UK’s Davis says ‘more unites us than divides’ as Brexit talks start

UK Brexit secretary begins talks with Michel Barnier in Brussels

Speaking as Brexit negotiations get underway, Britain's Secretary of State for Foreign Affairs, Boris Johnson, has said that he thinks any deal can bring 'profit and honour for both sides.' Video: EU Council


A year after the UK voted to leave the EU, the UK’s Brexit secretary David Davis arrived in Brussels formally to launch the negotiations on Monday.

Mr Davis was met by his main interlocutor the EU’s chief negotiator Michel Barnier and their two teams went straight in to what are expected to be day-long talks here in the EU Commission’s HQ, the Berlaymont.

Mr Barnier told waiting journalists that the talks today would focus on outlining and agreeing the priorities, including citizens’ rights for those left in each other’s territory after Brexit, financial commitments by the UK, and the issue of borders, particularly in Ireland.

Mr Davis insisted that he came in a positive frame of mind to create a “new deep partnership with the EU”.

“More unites us than divides us”, he said, promising to do a deal that will “benefit all citizens.”

“I want to reiterate at the outset of these talks that the UK will remain a committed partner and ally of our friends across the Continent.”

Mr Davis described the talks as the “most complicated negotiation of all time”. British prime minister Theresa May’s government is already on the backfoot. An attempt to strengthen her hand by calling an election backfired and she has been forced into doing a deal with the Democratic Unionist Party, talks on which are ongoing.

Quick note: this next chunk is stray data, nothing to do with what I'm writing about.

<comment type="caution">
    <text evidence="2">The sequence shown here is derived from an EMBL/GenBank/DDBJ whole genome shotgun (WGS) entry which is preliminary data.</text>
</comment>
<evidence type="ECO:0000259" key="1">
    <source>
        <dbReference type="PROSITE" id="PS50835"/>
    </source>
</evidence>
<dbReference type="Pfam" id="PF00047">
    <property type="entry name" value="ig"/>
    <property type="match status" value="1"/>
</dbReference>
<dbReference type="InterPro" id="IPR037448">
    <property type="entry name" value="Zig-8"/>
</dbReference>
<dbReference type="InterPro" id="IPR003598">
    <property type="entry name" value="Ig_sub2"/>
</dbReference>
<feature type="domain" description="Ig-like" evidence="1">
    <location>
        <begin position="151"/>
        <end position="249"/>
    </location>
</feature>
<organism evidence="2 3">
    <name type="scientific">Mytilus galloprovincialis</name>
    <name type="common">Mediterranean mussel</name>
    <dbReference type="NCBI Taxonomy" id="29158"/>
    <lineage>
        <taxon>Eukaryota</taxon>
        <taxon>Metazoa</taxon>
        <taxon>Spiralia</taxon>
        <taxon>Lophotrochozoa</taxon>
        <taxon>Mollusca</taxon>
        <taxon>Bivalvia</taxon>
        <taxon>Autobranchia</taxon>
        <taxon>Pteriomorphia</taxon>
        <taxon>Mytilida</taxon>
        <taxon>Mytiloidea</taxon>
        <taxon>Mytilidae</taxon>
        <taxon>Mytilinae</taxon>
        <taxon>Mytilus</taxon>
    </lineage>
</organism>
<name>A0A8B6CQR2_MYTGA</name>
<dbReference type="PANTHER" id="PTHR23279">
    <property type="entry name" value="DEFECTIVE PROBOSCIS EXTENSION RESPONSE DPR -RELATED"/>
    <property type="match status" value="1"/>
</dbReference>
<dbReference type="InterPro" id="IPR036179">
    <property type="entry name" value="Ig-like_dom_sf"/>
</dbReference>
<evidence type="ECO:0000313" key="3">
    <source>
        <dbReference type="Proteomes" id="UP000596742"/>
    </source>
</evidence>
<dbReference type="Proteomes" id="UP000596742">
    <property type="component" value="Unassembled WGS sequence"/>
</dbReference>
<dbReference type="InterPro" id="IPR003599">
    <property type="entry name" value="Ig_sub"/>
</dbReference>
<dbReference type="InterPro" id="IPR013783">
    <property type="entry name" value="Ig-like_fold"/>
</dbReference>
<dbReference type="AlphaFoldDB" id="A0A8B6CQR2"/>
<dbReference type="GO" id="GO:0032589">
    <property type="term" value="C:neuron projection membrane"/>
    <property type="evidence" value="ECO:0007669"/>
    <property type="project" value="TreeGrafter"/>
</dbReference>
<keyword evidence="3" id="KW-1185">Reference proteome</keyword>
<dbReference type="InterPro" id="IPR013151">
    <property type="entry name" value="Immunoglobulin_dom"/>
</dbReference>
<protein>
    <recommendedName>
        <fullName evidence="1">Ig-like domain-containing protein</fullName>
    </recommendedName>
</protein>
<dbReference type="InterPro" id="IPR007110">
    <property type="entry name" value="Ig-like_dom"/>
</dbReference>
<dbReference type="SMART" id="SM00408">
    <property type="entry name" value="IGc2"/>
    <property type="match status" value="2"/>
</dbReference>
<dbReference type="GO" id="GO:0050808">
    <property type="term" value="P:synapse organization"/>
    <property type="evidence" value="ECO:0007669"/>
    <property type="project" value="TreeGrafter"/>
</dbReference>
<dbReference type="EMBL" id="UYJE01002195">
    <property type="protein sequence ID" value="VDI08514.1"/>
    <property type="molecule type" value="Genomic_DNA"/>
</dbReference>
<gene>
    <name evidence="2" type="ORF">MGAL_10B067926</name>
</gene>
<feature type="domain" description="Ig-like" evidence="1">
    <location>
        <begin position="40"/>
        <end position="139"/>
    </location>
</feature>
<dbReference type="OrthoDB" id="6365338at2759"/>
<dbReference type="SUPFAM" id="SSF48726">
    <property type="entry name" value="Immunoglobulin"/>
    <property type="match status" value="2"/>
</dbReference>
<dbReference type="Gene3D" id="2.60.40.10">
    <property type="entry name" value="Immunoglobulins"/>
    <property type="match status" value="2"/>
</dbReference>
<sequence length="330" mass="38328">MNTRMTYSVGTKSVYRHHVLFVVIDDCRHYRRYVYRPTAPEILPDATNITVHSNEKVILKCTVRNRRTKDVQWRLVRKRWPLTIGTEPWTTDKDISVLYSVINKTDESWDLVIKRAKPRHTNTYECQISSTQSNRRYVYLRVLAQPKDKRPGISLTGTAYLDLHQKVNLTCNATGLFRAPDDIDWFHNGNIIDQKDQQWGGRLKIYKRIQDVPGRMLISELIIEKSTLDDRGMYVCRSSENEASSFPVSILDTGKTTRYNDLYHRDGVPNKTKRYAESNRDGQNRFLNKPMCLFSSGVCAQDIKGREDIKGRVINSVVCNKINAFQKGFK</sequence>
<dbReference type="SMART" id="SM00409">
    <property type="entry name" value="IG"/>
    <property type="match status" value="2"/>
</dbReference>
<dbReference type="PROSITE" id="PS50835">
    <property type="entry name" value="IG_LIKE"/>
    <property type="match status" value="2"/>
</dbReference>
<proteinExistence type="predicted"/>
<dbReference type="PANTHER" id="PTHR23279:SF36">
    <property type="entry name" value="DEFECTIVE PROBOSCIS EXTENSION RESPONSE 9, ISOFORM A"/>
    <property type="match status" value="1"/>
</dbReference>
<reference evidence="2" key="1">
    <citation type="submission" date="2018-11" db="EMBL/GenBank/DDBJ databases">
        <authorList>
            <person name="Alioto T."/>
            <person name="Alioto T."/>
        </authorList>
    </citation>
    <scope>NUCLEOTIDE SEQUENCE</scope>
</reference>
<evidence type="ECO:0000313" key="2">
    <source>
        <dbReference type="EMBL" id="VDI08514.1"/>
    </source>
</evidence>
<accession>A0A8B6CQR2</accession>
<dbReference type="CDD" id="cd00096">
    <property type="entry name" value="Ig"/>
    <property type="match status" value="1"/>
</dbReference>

British chancellor Philip Hammond has warned failing to secure a Brexit deal would be “very, very bad” for the country and insisted there must be transitional arrangements to avoid a “cliff edge”.

Mr Davis is accompanied by a nine-strong negotiating team that includes the most senior civil servants at the department as well as officials from the Treasury and Home Office as well as Mark Sedwill, the national security adviser to the prime minister.

Meanwhile, the DUP’s Ian Paisley jnr, MP for North Antrim, said his party wants out of the customs union.

“You can’t be half-pregnant. We are either in or out of the EU,” he said. “Issues about the Border are a distinct issue that can be resolved if will is there to do it and in spite of all the gibberish about the problems associated with it, the will is there to ensure the Border works for trade.”

Taoiseach Leo Varadkar is meeting British prime minister Theresa May in London this afternoon and tell her Brexit must not adversely affect the “rights and freedoms” of Irish citizens.

Mr Varadkar’s first visit to the UK as Taoiseach coincides with the commencement of the negotiations in Brussels as well as the resumption of talks in Belfast between Northern Ireland’s political parties aimed at restoring the Stormont Executive.